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Using technology to improve education in Malawi

By Nick Adie


Education volunteer, Fred van den Brug, is supporting a project that uses technology to tackle some of Malawi's biggest education problems. We're looking for more teaching and education volunteers to join Fred. We might be looking for you.

Alex Kachigamba shows off his certificate on his tablet after he successfully completed a lesson during the Unlocking Talent Through Technology class session at Biwi Primary School in Lilongwe © Amos Gumulira

Alex Kachigamba shows off his certificate on his tablet after he successfully completed a lesson during the Unlocking Talent Through Technology class session at Biwi Primary School in Lilongwe.

Teaching in Malawi

In Malawi, more than half of the population is aged under 20. The government provides free primary education. But there are simply not enough schools, classrooms or teachers. Lots of these classrooms can exceed 100 students per class. With some classes with up to 250 pupils. This makes teaching an extremely difficult job.

Education volunteer Fred van den Brug, who is currently working in Malawi, explains:

“Take teaching Mathematics. Lots of teaching is done ‘outside under a tree’, since there are not sufficient classrooms. It is quite common for the teacher to write an exercise on the chalkboard and children try to work out the solution and write it down in their exercise book...And then the waiting starts.

“The children line up to show their results to the teacher, which takes an incredibly long time. The teacher checks all results one by one, which means it might take up to half an hour just to check if each child has written down the right answer.

“If children come up with the wrong answer, the teacher will tell them that the answer is wrong, but there’s almost no time to look into how the child can do better next time. If the child happens to be a slow learner, they fall behind even more.”

Technological solutions

Tackling the under-resourcing issues in Malawi's education system requires innovation. This is coming in the form of a project called 'Unlocking Talent Through Technology,' in which iPads are being used to give children direct feedback on their learning. The ‘digital teacher’ immediately responds on any result that the child has found for his/her exercise.

The project is currently running in 70 schools across eight districts, reaching almost 25,000 children. The project now has funding to roll out further - to 128 schools in 15 districts, reaching of 55,000 children. Furthermore, the project is now being extended to all Malawi's teacher training colleges, so future teachers will be trained in the use of tablet technology before they qualify.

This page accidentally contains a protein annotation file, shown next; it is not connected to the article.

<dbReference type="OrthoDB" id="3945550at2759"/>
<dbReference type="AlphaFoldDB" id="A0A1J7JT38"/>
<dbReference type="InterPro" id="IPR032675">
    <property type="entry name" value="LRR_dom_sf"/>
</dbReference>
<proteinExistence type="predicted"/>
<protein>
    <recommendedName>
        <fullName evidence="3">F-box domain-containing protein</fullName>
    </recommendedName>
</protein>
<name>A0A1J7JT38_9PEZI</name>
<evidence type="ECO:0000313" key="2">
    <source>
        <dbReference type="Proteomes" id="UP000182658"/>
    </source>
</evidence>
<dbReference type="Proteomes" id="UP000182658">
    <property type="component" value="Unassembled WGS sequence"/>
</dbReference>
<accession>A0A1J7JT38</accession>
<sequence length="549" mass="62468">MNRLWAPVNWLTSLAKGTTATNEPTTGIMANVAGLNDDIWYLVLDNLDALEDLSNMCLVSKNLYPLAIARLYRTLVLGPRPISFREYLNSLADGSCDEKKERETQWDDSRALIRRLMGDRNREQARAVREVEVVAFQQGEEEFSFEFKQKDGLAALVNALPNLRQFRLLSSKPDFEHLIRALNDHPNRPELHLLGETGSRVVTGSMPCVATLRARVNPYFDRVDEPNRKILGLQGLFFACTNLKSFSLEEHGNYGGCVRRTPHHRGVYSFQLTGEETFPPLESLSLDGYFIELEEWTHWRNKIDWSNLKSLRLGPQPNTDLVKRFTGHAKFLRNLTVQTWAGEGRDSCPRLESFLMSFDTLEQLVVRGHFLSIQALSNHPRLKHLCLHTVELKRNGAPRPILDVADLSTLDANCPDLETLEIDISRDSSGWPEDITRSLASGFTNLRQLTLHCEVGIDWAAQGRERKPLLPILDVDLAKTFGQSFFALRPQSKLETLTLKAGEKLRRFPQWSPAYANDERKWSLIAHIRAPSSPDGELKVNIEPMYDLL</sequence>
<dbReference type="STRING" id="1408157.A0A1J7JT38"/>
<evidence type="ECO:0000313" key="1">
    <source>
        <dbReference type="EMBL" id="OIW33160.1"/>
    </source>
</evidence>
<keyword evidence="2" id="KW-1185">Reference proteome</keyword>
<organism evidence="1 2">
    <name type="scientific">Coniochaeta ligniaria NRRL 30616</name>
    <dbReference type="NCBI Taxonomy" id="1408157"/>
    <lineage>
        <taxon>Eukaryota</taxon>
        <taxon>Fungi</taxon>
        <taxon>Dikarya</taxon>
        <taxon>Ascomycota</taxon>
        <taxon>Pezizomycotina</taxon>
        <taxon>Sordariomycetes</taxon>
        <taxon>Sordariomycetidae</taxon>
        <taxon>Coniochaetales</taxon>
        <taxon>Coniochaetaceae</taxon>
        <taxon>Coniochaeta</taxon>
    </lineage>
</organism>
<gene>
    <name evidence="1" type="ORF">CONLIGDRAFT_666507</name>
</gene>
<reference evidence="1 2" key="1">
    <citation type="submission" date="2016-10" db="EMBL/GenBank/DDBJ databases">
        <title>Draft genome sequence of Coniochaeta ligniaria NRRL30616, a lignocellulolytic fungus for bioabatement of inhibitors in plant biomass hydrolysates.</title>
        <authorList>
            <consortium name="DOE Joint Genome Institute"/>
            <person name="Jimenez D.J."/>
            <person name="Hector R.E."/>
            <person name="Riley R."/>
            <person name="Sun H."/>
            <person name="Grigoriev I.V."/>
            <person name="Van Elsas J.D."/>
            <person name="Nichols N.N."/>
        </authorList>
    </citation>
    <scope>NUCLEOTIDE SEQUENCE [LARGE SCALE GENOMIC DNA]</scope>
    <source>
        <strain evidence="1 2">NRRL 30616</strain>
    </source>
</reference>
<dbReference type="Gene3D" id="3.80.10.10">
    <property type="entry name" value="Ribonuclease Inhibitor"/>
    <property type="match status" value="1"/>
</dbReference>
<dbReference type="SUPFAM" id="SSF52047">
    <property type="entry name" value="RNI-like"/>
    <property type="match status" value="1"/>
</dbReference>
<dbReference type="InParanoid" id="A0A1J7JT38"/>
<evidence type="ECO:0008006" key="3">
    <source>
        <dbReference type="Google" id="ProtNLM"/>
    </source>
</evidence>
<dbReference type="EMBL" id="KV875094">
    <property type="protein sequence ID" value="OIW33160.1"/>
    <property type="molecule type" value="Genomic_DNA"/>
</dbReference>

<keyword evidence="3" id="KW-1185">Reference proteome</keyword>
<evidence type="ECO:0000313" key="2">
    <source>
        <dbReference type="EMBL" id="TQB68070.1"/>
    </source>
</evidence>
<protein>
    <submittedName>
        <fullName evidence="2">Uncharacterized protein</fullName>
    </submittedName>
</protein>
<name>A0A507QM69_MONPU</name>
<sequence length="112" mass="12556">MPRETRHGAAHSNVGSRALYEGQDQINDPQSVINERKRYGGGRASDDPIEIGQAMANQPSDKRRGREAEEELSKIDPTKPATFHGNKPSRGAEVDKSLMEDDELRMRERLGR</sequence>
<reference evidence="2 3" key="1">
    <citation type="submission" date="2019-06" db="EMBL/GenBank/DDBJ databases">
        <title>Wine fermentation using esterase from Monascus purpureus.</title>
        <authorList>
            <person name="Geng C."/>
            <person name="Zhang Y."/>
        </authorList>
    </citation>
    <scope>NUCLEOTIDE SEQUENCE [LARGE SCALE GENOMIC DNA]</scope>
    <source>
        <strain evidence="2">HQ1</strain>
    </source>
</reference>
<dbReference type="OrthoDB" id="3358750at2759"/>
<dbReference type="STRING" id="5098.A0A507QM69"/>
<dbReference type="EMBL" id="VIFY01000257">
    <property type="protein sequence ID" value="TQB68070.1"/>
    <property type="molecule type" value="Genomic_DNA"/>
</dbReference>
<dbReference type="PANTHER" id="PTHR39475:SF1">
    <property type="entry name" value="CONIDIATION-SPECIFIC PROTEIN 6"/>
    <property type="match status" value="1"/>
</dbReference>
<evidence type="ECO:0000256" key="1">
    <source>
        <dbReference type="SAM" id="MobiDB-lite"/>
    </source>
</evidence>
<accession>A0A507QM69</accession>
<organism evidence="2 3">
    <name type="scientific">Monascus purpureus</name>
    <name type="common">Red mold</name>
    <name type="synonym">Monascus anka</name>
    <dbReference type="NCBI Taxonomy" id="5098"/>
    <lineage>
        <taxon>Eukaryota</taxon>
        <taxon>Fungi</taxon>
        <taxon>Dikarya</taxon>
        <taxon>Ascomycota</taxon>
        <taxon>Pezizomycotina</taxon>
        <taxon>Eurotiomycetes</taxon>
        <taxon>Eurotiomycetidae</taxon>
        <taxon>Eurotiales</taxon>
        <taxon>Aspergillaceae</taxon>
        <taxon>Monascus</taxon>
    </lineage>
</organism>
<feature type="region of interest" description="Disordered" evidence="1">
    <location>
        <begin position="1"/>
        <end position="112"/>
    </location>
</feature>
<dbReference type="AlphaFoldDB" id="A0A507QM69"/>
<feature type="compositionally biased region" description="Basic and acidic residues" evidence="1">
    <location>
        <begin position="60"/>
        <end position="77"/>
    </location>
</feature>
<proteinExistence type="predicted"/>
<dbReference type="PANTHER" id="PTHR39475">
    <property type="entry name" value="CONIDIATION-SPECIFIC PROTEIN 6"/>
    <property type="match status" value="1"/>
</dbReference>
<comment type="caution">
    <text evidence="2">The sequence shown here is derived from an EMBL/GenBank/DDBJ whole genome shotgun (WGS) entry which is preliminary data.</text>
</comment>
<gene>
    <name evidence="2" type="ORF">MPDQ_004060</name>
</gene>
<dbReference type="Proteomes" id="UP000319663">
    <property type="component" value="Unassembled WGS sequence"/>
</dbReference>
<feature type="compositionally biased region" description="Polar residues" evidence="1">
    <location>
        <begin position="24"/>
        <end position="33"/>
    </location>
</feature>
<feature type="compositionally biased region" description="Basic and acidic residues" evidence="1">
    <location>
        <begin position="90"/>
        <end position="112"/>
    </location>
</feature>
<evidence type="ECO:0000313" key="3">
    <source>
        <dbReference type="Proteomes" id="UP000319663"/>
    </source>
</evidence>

Education volunteer Fred van den Brug supporting children with Unlocking Talent resources

Education volunteer Fred van den Brug supporting children with Unlocking Talent resources

Improving education with technology

Fred explains: “The Unlocking Talent project makes it possible for a lot of children in Malawi to be able to read, write and do mathematics in their first two years of education. Which will change the education system in Malawi completely.

“Currently a lot of children drop out of school. They just can’t keep up with their lessons - only a very small percentage can actually read what is written by the teacher on the chalkboard at the end of Standard Four (around nine years old).

“It will also bring great improvements for the education of children with special educational needs. In some of my schools, teachers thought that some of these children are not capable of learning anything at all; I personally enjoy proving to these teachers that they are wrong.

"Teachers tell me that their children are more motivated to come to school. Test results are improving and absenteeism is down. Even students who have dropped out of school are coming back.”  

But for more children to benefit from this exciting project, we need more volunteers with education experience.

Find out more about volunteering

Life as a volunteer in Malawi

Standard-two pupils, Juliet Chisi, left, Lezina Gamaliel, Jessie Mbewe and Gloria Mphalo smile during the Unlocking Talent Through Technology class session at Ngwenya Primary School in Lilongwe © Amos Gumulira

Standard-two pupils, Juliet Chisi, left, Lezina Gamaliel, Jessie Mbewe and Gloria Mphalo smile during the Unlocking Talent Through Technology class session at Ngwenya Primary School in Lilongwe

Fred, a Dutch volunteer with 10 year's experience in teaching and teacher training explains what volunteering on this project is like:

“I have been asked a lot of times to describe a ‘routine day’ to people who are interested in becoming an education volunteer, but I can’t, there are no daily routine’" says Fred.

“The only guarantee is that work starts at 7.30 AM and finishes about 18.00 PM, but the things that happen in between are always different.

"From training teachers to sorting out technical issues and from meeting parents to supporting children with learning disabilities. No day is the same.

"Occasionally I also travel to meetings and conduct training in Lilongwe and other parts of the country.”

Use your skills to volunteer

If you're interested in volunteer opportunities for educational professionals see our current vacancies.

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